Monday, September 26, 2011

10 Years Ago

I had the opportunity to visit my alma mater, Ole Miss, this past weekend for the football game against Georgia. Needless to say, we stunk. However, my visit there allowed me the opportunity to reflect on September 24 ten years ago.

On September 24, 2001, everyone still could not stop talking about 9/11. Heck, we still talk about it! Honestly, on the tenth anniversary of that tragic event, while many posted about remembering where they were when they heard the news that day, I couldn't bring myself to post about my whereabouts.

To think about my whereabouts that day would only force me to think about IT, and I found myself unsure if I wanted to think about IT.

Then September 24 occurred this past Saturday, and I found myself back in the place where it started.

Ok, so have you had enough suspense yet? (Building suspense in a narrative is something my Comp. 1 students are working on, so I figure why not practice the technique myself?)

Back to the story...

Ten years ago this past Saturday, I woke up with sharp pains shooting through my legs. I didn't think much about it (except for the obvious "Ow"), and I knew I couldn't stay in bed since I had a test in Shakespeare that morning. I thought about driving to class that morning and just taking a parking ticket (hell, I parking tickets never stopped Amanda from getting a more convenient spot), but since I drove a Ford Ranger Pick 'em up Truck with a stick shift (yep, that vehicle would certainly elevate my status on Sorority Row), I thought maybe I'd do better to just walk.

A normal ten minute walk to Bondurant Hall turned into forty-five minutes with many sit-down stops between my dorm and the classroom. On test days, I always arrived super early, so the long journey to class just put me there right on time, and the path to class proved more painful with every step.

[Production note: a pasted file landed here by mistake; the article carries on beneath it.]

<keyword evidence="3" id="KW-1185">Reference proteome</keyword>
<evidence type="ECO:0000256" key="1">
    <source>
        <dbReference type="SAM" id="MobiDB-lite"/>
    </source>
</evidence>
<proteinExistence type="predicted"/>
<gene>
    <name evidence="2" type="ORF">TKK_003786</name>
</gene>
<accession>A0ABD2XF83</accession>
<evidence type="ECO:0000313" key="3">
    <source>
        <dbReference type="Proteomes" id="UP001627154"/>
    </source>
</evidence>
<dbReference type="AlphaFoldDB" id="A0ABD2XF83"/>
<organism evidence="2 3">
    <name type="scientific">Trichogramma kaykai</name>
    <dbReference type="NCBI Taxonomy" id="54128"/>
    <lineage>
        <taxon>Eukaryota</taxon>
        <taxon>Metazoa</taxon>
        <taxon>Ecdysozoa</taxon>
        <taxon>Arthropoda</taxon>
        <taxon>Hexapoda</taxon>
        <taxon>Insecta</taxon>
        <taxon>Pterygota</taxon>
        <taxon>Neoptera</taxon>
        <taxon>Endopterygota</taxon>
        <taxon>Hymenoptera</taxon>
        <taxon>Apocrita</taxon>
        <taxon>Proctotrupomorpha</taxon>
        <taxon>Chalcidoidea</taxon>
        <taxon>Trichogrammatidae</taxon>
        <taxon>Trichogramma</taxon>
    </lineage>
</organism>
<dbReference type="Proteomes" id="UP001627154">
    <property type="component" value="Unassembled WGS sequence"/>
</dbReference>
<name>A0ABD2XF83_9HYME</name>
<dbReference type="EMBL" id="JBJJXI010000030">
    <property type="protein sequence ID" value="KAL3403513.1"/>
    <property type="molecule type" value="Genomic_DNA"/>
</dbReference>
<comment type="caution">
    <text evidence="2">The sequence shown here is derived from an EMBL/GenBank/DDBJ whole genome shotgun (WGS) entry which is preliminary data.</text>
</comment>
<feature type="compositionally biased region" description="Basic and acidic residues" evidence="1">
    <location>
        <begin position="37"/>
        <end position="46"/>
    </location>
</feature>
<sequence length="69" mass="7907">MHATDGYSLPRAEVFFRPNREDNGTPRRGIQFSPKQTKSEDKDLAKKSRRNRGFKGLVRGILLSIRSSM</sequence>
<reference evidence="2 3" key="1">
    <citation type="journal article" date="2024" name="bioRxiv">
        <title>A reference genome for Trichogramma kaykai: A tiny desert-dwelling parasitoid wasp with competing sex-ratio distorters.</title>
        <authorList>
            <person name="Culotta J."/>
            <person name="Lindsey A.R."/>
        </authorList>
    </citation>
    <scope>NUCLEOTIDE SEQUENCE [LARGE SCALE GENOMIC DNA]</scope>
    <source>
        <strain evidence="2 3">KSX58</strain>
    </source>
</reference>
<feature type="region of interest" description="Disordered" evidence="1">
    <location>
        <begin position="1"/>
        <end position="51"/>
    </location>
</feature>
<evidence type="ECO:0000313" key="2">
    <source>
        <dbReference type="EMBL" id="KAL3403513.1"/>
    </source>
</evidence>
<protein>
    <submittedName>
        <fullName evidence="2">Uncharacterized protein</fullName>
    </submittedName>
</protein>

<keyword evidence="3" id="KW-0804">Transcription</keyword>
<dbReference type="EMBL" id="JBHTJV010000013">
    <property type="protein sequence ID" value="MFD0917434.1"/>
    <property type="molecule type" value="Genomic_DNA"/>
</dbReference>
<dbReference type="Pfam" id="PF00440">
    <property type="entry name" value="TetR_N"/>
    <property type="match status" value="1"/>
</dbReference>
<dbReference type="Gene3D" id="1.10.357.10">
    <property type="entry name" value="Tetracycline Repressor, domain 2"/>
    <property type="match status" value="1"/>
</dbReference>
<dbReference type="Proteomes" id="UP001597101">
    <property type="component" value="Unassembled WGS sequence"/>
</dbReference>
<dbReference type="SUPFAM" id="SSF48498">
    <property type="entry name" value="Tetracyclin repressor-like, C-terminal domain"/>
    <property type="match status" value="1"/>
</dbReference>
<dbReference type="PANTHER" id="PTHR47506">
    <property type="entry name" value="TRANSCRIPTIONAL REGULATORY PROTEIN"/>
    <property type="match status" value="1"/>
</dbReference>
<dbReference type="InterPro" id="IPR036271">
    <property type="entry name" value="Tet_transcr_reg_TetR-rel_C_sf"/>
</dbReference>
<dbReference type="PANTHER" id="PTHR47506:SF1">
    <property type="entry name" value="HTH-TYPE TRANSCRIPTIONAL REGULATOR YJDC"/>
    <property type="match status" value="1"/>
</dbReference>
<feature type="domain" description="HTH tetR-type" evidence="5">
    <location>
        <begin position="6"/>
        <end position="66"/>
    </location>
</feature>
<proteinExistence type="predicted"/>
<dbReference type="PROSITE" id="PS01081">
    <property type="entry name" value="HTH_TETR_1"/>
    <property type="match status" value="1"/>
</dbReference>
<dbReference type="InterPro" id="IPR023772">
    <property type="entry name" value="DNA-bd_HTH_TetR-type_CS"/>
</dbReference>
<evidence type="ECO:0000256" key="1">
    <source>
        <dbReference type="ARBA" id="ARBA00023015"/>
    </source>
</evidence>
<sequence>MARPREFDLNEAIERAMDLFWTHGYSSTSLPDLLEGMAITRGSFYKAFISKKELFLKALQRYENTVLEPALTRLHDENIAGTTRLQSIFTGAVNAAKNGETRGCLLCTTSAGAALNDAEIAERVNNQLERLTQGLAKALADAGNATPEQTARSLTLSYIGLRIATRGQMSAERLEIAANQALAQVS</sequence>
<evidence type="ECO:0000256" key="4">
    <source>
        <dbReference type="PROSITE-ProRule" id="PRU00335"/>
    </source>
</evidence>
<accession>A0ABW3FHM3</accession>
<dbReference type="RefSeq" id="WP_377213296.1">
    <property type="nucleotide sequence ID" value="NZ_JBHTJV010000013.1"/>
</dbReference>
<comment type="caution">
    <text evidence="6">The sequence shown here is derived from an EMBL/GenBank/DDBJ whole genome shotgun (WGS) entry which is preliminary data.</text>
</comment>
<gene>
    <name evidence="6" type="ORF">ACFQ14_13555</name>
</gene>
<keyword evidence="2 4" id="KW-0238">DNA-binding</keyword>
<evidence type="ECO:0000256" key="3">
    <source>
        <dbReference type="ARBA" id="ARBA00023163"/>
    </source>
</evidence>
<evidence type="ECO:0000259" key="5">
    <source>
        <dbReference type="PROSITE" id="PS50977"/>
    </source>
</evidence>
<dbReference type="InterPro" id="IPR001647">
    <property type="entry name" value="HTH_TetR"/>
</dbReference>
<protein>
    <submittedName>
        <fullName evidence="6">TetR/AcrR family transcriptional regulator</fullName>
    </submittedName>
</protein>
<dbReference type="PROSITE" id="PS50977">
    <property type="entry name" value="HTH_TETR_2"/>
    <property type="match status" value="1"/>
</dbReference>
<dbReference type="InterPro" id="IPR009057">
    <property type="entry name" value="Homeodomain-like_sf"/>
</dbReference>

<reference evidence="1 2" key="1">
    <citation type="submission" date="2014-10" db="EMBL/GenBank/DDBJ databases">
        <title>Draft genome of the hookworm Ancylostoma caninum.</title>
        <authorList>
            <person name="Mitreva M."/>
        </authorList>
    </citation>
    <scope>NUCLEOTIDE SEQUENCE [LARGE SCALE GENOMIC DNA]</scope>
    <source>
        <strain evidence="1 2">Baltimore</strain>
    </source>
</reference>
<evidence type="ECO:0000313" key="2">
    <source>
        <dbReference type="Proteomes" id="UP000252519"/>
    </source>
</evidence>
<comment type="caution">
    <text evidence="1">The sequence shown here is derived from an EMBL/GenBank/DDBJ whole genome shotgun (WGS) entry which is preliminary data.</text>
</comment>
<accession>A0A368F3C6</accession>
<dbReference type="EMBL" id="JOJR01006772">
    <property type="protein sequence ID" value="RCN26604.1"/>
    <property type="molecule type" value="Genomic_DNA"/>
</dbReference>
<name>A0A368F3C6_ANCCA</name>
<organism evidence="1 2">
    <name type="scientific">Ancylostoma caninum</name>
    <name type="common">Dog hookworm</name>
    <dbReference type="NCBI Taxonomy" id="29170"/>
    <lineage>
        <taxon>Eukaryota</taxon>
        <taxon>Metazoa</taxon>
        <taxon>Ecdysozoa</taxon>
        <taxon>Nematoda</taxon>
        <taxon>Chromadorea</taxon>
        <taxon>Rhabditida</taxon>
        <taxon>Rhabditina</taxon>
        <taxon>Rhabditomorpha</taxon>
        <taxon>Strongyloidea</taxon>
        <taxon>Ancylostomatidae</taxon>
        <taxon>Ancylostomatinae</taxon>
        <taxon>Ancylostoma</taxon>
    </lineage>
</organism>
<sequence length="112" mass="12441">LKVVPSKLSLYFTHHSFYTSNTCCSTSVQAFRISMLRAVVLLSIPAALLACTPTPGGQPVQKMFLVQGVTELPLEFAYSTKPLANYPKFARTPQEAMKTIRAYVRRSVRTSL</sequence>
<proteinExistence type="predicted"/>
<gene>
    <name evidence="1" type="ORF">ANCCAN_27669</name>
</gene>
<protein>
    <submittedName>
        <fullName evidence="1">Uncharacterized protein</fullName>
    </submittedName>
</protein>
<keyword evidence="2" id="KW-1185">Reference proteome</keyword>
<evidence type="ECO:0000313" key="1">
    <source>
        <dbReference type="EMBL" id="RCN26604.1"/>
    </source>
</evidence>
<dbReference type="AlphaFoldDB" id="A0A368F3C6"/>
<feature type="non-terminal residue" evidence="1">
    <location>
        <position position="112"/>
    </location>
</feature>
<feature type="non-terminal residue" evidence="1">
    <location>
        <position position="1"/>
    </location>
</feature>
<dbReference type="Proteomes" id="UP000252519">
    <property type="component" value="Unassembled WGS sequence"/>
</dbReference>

As soon as I arrived to class and took a seat, my pains went away. "Thank you, God," I silently prayed, because my first test as an English major, I already felt enough pressure to do well.

I couldn't tell you what the test had on it or if I did well, because as soon as I stood up to hand it in, the sharp shooting pains came back. I thought about just skipping my next class, but a dedicated student such as myself came on anyway. (Ok, ok, my next class was a closer walk than my dorm. However, if Jude ever asks, I went because I was just that dedicated, and he should follow such an example!)

I quickly figured out the cause of my pain. That previous Friday, I had closed at Abner's where I worked on my feet all night, went shopping in Memphis all day with my mom on Saturday, and spent Sunday working the lunch shift at Abner's and then studying all night for the test. Two weeks before all of that, I had busted my tailbone at Abner's (which paid up a cool $6.67 in Workman's Comp.--set for life, I tell you what) and was still sore. Of course that was it! I was tired and still suffering from a broken butt. No big deal.

After my second class with no relief from the pain in sight, I headed back to my dorm to rest before my lab that afternoon. However, I only made it as far as the Student Union since I was afraid I would sleep through the lab and receive a zero for the day. Because really, who wants to explain to the folks putting him/her through school that the reason for the failing grade is because you didn't show up to immerse water-filled plastic tubing into a big ole' jar of water in order to understand osmosis? So I went. Painstakingly so.

The only good that came from attending classes that day was how my pain subsided whenever I sat down. I figured, I could sit it through a boring lab taught by a grad assistant who proved as bored and tired as the material she taught.